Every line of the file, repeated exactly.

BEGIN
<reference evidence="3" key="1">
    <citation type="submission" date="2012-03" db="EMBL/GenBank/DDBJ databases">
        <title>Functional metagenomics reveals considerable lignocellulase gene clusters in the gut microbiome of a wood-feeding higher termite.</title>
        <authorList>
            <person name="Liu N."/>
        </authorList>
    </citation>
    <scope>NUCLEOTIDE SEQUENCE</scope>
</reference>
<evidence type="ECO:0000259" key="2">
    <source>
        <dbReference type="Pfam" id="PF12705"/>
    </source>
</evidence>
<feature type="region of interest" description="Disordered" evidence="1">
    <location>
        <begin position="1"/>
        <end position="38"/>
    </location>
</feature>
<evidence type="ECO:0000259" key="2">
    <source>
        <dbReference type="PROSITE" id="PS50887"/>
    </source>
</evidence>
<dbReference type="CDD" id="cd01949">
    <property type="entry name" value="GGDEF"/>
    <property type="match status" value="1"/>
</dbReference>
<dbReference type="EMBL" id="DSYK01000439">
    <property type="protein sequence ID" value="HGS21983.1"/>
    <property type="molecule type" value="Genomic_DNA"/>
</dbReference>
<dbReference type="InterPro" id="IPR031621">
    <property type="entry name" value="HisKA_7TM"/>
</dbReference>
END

<reference evidence="3" key="1">
    <citation type="submission" date="2012-03" db="EMBL/GenBank/DDBJ databases">
        <title>Functional metagenomics reveals considerable lignocellulase gene clusters in the gut microbiome of a wood-feeding higher termite.</title>
        <authorList>
            <person name="Liu N."/>
        </authorList>
    </citation>
    <scope>NUCLEOTIDE SEQUENCE</scope>
</reference>
<evidence type="ECO:0000259" key="2">
    <source>
        <dbReference type="Pfam" id="PF12705"/>
    </source>
</evidence>
<feature type="region of interest" description="Disordered" evidence="1">
    <location>
        <begin position="1"/>
        <end position="38"/>
    </location>
</feature>
<evidence type="ECO:0000259" key="2">
    <source>
        <dbReference type="PROSITE" id="PS50887"/>
    </source>
</evidence>
<dbReference type="CDD" id="cd01949">
    <property type="entry name" value="GGDEF"/>
    <property type="match status" value="1"/>
</dbReference>
<dbReference type="EMBL" id="DSYK01000439">
    <property type="protein sequence ID" value="HGS21983.1"/>
    <property type="molecule type" value="Genomic_DNA"/>
</dbReference>
<dbReference type="InterPro" id="IPR031621">
    <property type="entry name" value="HisKA_7TM"/>
</dbReference>